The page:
APS customers have been expressing their outrage over a new surcharge. There is no getting around paying this fee - it will hit your bill in March - but you do have options.
CBS 5 recently reported on the notification that came in your last bill. APS says that "because more customers are installing renewable energy systems, APS is selling less electricity." The utility says this charge is necessary because "fixed costs haven't changed."
You may not be over your outrage, but you do need to figure out how you want to pay the fee.
"It was confusing," Nancy Joplin said.
APS is offering all its customers, like Joplin, two different ways to pay the new cost-recovery charge that takes effect this March and continues for four years - there's variable or flat.
"First, I wasn't sure why they were even doing it, and second I didn't know which option would be better for me," Joplin said.
The variable option will be .29 percent of your bill for the next year - or about 38 cents a month. That percentage will change every 12 months, but Joplin says it makes sense for her.
"Because I'm a low user, doing the percentage is best, but I did ask APS that if at any point that changes, could I change my mind and go to the flat fee, and they said I could," Joplin said.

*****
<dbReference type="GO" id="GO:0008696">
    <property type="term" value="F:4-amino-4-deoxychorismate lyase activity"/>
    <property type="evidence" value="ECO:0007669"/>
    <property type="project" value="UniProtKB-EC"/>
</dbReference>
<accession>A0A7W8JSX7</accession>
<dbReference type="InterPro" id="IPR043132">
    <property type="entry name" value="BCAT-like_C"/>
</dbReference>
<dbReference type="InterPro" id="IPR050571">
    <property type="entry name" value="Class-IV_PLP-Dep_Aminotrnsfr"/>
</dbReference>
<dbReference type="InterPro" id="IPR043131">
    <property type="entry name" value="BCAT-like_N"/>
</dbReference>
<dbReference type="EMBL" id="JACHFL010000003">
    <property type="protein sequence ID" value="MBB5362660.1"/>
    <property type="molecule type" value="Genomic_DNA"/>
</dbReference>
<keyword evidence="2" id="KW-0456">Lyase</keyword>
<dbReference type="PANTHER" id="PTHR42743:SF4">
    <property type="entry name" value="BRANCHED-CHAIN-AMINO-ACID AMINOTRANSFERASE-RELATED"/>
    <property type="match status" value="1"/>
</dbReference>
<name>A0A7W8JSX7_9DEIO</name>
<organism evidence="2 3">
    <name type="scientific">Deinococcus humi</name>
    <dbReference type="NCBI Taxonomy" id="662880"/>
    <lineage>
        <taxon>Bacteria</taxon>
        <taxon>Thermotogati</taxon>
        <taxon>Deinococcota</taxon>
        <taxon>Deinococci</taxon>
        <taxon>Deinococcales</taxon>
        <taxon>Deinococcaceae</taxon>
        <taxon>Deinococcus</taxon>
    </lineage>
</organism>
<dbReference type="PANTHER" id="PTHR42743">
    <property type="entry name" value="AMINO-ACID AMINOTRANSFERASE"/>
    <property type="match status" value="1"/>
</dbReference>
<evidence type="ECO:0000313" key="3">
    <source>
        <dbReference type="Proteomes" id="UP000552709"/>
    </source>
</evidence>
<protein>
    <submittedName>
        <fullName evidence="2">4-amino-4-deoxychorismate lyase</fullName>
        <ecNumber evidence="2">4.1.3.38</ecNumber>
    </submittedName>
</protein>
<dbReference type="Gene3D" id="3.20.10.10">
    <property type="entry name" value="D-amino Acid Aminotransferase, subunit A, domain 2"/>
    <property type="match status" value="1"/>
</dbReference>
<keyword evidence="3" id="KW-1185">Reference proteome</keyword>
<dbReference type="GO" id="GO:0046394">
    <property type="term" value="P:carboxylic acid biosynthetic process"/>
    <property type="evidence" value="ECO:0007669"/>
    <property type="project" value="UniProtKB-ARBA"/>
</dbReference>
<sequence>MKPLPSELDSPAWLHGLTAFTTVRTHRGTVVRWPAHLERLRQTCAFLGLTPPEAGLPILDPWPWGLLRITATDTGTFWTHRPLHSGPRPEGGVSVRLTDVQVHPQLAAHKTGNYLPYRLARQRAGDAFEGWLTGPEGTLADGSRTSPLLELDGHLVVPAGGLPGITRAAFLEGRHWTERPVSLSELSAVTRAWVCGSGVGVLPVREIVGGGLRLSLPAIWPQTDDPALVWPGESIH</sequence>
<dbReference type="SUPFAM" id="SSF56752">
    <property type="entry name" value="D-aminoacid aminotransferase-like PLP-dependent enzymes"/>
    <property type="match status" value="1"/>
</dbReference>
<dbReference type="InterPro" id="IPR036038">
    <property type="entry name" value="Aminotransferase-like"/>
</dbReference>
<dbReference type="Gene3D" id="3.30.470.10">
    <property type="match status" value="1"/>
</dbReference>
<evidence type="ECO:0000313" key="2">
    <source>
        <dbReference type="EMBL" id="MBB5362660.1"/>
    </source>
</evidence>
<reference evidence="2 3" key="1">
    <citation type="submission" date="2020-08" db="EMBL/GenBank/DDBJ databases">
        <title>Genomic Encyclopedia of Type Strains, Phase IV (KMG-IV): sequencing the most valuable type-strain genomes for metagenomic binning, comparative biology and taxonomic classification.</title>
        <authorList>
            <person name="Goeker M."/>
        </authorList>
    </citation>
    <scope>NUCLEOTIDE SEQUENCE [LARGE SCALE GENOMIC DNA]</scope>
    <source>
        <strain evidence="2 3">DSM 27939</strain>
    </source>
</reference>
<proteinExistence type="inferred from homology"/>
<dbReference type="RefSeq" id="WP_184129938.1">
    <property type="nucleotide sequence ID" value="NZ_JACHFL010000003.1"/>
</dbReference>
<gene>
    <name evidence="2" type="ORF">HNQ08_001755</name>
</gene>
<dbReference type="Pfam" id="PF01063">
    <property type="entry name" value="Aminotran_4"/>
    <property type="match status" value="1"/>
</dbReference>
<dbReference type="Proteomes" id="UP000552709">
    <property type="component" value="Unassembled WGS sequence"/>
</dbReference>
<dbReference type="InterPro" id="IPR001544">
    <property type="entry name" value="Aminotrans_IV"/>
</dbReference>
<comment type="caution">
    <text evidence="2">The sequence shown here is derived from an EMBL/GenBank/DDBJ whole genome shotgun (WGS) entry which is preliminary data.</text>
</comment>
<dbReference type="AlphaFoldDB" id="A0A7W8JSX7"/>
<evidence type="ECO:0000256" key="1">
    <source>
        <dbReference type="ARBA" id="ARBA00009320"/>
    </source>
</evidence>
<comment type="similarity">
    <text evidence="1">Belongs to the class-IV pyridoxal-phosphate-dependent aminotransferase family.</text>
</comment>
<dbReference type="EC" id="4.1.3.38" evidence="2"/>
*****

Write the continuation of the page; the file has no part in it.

Low and average users will definitely do better on the variable option this year. Low users will probably do better in future years too. But APS spokesman Jim McDonald says if average to high-use customers want a sense of certainty for years two, three and four, they may want to consider the fixed option.
"The fixed option is $2.75 per month and it'll stay fixed until the next time we have a rate case - that will be in 2016," McDonald said.
Customers can switch to the other option at any time, but APS says they can't switch again for another 12 months. APS isn't recommending either option, but under these rules, the variable option seems to be best for most customers in year one.
"This year it's 38 cents for the average APS customer," McDonald said.
"It's not a lot of money, but it is the principal of them taking money from consumers who are being responsible," Joplin said.
Joplin is still sore, like many customers, because APS says this charge is necessary essentially because energy-efficiency is up and revenues are down.
If you're wondering about a cap on that variable rate - it does have one. It can go up a maximum of 1 percent per year - so the most it could be next year would be 1.29 percent. APS says it's highly unlikely to go up that much. Customers may have seen 26 cents on their APS insert - that was a preliminary number for the variable charge. The updated figure is 38 cents.
So again, for the average customer, at least for years one and two - the variable rate seems better. But remember, average use is 1110 kilowatts per month. So check your bill and see if you're considered an "average use" customer. Also, customers must "opt in" for the fixed rate plan. If you don't specifically request that plan, APS will automatically choose the variable plan for you.
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